Accommodating Resistance with Tubes & Bands (Part 2)

Thanks to contributions from Louie Simmons and Dave Tate, two coaches who are renowned for producing world-caliber strength athletes, the concept of accommodating resistance utilizing bands and chains has been popularized over the past two decades.

Since an ascending strength curve exists on exercises like the squat and bench press, these tools accommodate strength by offering more resistance at the top of the movement than at the bottom. In other words, by stretching out the bands or as each chain link is lifted from the ground, resistance increases.

Conversely, bands can also offer assistance. This is particularly useful for those who have difficulty performing chin-ups or dips, as is the case with many beginners, females, and overweight individuals. Simply wrap the band around the bar on one end and your knee or foot on the other end.

The bands act like an extra set of tendons and are valuable for those experiencing joint problems – in addition to the added security they offer, the bottom range tends to be less stressful on the joints, particularly the shoulders.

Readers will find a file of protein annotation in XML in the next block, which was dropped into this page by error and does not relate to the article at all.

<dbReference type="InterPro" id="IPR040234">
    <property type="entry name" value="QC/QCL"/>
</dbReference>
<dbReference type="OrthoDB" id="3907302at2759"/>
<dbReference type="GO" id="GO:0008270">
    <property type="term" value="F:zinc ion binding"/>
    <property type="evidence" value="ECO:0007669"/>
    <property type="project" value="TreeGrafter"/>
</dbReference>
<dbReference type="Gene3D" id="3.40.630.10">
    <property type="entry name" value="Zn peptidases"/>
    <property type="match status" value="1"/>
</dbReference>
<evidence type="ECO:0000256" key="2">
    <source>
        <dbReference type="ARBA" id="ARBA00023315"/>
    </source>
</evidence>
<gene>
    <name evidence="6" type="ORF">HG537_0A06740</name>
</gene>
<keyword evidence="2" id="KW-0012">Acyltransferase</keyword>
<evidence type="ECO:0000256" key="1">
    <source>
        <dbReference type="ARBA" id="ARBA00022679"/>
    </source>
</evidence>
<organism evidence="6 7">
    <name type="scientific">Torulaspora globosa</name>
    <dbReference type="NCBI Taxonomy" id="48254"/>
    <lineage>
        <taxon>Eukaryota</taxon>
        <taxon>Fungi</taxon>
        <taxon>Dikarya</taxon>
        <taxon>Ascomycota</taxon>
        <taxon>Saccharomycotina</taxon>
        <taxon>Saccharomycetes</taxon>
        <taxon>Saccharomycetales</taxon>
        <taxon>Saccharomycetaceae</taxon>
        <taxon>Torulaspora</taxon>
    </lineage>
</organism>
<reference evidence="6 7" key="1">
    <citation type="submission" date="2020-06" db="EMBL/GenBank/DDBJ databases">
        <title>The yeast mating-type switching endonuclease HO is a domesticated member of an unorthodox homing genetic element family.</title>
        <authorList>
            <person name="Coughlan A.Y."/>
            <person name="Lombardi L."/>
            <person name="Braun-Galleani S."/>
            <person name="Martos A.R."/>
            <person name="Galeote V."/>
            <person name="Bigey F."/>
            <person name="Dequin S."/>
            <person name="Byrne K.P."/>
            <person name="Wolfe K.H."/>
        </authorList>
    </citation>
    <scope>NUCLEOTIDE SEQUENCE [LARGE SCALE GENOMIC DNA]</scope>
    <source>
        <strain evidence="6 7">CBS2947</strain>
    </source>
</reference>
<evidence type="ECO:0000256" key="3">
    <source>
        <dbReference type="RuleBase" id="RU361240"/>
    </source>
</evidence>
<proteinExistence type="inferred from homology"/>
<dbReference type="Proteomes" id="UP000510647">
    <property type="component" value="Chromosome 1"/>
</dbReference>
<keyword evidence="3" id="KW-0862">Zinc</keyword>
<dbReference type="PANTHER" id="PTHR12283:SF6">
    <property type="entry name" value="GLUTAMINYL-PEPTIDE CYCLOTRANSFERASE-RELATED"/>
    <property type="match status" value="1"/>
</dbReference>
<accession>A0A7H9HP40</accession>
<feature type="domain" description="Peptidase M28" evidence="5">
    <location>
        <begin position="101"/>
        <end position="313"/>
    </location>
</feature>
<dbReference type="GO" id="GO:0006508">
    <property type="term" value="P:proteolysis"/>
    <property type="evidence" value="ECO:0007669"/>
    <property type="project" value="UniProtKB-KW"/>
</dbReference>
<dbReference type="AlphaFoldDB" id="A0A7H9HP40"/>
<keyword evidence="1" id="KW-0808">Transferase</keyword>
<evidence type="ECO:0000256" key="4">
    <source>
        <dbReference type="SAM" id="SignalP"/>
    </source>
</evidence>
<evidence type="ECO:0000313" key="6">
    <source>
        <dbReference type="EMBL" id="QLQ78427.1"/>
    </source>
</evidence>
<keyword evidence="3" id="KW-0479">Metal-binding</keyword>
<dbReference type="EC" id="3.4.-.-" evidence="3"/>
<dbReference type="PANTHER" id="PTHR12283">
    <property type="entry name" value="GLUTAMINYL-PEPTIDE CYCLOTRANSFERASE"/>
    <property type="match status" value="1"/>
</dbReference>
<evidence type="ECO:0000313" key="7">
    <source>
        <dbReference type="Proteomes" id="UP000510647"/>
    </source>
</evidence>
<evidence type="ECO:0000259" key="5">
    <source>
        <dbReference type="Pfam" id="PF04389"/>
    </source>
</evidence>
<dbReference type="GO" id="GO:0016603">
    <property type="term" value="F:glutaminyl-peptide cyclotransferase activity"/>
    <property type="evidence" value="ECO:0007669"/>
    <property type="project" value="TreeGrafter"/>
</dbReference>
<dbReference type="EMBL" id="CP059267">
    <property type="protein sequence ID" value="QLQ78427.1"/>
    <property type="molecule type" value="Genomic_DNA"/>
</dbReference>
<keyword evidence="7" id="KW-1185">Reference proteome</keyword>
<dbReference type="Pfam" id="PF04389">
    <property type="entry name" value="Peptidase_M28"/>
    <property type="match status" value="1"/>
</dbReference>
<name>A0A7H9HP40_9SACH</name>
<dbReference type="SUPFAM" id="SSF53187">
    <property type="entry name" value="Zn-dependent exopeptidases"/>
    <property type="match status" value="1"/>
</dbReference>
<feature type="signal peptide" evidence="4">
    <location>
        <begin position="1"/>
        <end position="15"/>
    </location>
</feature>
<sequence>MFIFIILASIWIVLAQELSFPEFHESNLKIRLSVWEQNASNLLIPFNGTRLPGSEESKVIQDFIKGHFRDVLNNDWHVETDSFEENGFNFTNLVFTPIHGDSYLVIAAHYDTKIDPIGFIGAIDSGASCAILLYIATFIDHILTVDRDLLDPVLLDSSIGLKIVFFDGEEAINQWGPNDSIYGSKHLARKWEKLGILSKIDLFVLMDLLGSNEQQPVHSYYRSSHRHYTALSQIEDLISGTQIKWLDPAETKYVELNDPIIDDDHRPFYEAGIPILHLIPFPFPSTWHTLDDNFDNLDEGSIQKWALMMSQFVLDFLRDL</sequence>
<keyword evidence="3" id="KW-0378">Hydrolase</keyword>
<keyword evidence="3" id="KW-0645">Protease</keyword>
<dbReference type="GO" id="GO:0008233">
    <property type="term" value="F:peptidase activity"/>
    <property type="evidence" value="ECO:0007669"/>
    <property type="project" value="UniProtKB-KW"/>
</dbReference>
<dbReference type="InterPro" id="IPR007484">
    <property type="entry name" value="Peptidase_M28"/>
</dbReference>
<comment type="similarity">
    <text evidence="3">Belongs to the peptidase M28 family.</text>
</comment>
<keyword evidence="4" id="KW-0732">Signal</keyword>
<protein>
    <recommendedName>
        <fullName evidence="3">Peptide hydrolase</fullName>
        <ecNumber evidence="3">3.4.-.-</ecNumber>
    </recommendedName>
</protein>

You can alter the assistance by using bands of different sizes (wider bands provide greater assistance), or make the exercise more challenging by slowing down the eccentric action and reducing the plyometric effect. Progress from two bands (easier) to one band (more difficult) as strength increases.


  1. Berry, M., and Ebben, B. (2001). Free weight variable resistance. In StrengthCats. Retrieved from
  2. Tate, D., and Siff, M.C. (2000, November). Supertraining and Westside strength camp. Seminar presented in Denver, CO.
  3. Thibaudeau, C. (2004). Theory and application of modern strength and power methods. Quebec: n.p.
  4. Siff, M.C. (2000, October). Applied science in conditioning for rehabilitation and performance. Seminar presented in Mississauga, ON.
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